Thanks for your interest in writing for JTA! Here’s a guide to what we’re looking for in reported stories. (If you want to submit an op-ed, here’s how.)
Explain yourself clearly: Take a couple of paragraphs to guide us through the significance of your idea, and don’t assume we know all about the organizations, key players and news developments included in it. One line or a link to a press release isn’t enough. If your pitch is crisp, specific and well-written, that will add to your chances of having it accepted!
Please don’t wait until you’ve completed a story to reach out. We want to connect with you in the ideas stage so we can give feedback to help you serve our audience.
Emphasize the Jewish angle: Our mission is to cover issues of Jewish concern around the world. So your pitch should make clear why your story would appeal to Jewish readers or add to knowledge of the Jewish world. Could your pitch work just as well for a general-audience outlet as for us? If so, you probably want to flesh the Jewish angle out a bit more.
Indicate a time peg: Most successful pitches will have some connection to news events or trends. Please indicate any time peg for your story clearly in your pitch, and give us as much advance notice as possible for stories with hard time pegs. If your idea is tied to an event or development that can be planned for, it’s best to pitch at least a few weeks in advance.
Don’t scoop yourself: We want to tell fresh stories, so we aren’t looking to rerun pieces that have run elsewhere. We also want a chance to make a decision about your pitch without having to worry that editors at another news organization are considering it as well. So wait for a reply from us before sending it elsewhere. (We’re a small team, so if we don’t respond right away, that doesn’t mean we’re not interested. If you feel like you need a response, gentle nudges are allowed!)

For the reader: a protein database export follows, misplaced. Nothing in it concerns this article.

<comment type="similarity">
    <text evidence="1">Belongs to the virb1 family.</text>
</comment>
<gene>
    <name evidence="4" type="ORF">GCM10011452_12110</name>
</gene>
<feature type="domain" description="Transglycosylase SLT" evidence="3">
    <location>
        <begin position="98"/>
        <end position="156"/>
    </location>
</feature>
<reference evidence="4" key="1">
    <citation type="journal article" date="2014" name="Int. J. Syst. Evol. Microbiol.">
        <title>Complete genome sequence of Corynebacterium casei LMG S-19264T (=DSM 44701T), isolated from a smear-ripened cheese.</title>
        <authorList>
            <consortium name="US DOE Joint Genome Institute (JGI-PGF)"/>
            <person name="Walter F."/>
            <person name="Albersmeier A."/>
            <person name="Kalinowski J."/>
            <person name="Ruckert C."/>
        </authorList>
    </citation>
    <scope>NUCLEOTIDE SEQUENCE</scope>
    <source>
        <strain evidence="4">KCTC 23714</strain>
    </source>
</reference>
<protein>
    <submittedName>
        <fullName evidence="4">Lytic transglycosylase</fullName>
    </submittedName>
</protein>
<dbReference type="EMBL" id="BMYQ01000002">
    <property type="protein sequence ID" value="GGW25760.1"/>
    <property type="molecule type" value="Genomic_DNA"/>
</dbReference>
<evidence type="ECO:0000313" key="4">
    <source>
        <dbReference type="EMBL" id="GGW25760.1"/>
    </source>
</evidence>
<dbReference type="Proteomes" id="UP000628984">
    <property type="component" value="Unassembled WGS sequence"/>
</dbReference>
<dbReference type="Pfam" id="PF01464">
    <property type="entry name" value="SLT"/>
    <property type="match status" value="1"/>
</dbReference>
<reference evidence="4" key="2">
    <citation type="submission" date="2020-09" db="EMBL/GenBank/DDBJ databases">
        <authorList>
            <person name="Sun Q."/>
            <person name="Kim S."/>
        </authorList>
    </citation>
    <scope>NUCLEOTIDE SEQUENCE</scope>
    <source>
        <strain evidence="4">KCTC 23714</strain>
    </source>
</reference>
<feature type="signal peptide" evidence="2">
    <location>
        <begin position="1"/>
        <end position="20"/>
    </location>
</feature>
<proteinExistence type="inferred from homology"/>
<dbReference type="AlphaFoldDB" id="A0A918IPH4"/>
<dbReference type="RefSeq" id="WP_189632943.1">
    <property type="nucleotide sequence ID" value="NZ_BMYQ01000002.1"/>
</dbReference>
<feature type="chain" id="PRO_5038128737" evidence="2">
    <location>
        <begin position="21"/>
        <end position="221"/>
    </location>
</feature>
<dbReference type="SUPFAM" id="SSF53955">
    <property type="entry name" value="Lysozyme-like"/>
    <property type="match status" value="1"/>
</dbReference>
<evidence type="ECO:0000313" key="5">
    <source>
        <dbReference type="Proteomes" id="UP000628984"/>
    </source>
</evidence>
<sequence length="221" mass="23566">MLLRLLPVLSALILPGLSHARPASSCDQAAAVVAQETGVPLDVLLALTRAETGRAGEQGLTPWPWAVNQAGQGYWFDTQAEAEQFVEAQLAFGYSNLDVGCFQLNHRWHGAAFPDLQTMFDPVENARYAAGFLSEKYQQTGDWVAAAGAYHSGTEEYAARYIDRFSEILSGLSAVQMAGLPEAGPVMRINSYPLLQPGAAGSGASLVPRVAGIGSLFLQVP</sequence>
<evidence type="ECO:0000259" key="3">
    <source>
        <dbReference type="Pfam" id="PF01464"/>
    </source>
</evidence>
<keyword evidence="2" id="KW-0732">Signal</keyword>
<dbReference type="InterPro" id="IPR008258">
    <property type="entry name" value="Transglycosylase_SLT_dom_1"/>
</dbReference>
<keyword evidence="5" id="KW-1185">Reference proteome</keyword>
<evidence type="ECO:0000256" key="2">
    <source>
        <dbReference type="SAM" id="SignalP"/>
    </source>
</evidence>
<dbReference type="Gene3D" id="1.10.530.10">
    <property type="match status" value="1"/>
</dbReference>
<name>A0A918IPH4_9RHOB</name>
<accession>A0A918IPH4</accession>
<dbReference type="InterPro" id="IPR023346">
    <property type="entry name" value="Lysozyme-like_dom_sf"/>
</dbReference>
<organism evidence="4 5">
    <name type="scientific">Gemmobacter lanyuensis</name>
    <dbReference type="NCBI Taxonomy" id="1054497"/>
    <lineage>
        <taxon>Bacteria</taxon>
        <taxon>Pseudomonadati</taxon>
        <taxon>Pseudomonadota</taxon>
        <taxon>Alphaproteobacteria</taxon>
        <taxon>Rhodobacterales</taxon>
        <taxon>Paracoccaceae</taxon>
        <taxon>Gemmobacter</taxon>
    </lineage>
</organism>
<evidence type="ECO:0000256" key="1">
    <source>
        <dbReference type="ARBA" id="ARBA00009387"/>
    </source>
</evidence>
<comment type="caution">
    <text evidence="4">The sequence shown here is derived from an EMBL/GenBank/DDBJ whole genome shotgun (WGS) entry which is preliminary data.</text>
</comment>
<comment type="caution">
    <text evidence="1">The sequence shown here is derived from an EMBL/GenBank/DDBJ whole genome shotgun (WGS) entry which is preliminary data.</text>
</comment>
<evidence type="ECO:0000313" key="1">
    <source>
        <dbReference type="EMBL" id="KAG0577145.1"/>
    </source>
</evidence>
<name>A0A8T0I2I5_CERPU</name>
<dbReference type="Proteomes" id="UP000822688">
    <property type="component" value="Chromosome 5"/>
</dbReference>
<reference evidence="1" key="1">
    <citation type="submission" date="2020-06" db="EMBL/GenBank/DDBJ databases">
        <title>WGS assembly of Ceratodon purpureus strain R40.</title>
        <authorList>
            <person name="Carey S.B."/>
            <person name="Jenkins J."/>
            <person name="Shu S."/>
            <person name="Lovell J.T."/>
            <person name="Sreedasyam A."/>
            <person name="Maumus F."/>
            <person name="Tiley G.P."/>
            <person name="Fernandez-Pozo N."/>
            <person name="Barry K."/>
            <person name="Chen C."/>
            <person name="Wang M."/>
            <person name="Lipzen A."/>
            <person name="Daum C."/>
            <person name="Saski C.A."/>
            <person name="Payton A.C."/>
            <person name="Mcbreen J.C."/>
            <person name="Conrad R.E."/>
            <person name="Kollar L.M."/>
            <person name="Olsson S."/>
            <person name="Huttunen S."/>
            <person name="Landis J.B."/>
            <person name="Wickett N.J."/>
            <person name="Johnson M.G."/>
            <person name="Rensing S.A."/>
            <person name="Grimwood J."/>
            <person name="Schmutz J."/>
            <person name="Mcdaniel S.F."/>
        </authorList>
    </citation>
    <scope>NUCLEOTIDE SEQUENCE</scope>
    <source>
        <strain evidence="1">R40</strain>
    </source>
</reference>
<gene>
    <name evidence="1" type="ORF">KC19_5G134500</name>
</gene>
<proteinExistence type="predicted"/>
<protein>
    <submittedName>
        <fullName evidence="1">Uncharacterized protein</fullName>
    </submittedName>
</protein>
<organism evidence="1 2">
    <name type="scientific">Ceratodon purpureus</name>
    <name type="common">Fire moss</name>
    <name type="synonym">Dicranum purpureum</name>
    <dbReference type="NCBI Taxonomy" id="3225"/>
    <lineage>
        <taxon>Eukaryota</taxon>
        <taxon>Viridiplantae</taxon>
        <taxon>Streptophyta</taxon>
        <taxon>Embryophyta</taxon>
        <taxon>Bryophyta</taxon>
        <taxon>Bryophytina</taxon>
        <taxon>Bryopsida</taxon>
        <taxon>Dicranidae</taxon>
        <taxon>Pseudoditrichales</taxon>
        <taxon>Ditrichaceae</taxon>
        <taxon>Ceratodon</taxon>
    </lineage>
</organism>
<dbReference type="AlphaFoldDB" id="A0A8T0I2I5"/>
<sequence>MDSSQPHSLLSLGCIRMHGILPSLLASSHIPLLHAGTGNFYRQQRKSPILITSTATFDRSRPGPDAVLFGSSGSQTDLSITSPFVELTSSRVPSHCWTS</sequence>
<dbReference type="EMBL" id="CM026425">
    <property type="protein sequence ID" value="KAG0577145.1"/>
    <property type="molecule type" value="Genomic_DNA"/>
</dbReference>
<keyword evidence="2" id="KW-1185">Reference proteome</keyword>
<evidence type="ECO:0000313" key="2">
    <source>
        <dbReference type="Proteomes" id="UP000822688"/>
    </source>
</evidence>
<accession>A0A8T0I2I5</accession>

What we’re especially interested in right now
International and local U.S. coverage: We’re especially interested in feature stories that offer a window into specific, local Jewish communities, tailored to an audience that may be completely unfamiliar with those places.
We’re looking for writers based in locations we rarely or never cover who can regularly pitch articles on the communities in their areas and stay on top of local Jewish news. Start with one story, but if the experience goes well, we’ll want to continue to work with you.
Some examples of great local reporting we’ve run:
- As a gunman loomed outside their synagogue, Jews in Halle kept praying
- The queer-friendly, Yiddish-speaking, anarchist-run Pink Peacock cafe aims to spark a Jewish revolution in Glasgow
- Spain is suddenly turning down many Jews who apply for citizenship. Why?
- In Mexico City, the enormous Deportivo center brought the country’s Jews together. The pandemic has separated them.
Arts and culture: We are interested in smart, original takes on pop culture topics and articles that capture specific cultural trends. We’re most interested in arts and culture angles that haven’t appeared elsewhere, and the most successful pitches are strengthened with original reporting.
We do have a limited capacity for arts and cultures stories though, and we aren’t looking for traditional reviews of any kind, for books, movies, museum exhibits, etc. There is also a high bar for profiles of individual artists.
Here are a few good examples:
- ‘Keeping the Faith’ is 20 years old. Rabbis and priests look back at the interfaith romcom that was ahead of its time.
- Is the ‘Veep’ character Sherman Tanz an anti-Semitic caricature?
- Roma, the Mexico City setting of Alfonso Cuaron’s Oscar frontrunner, used to be a Jewish neighborhood
How to contact us
Email your idea to email@example.com, with a specific (but still scannable) subject line.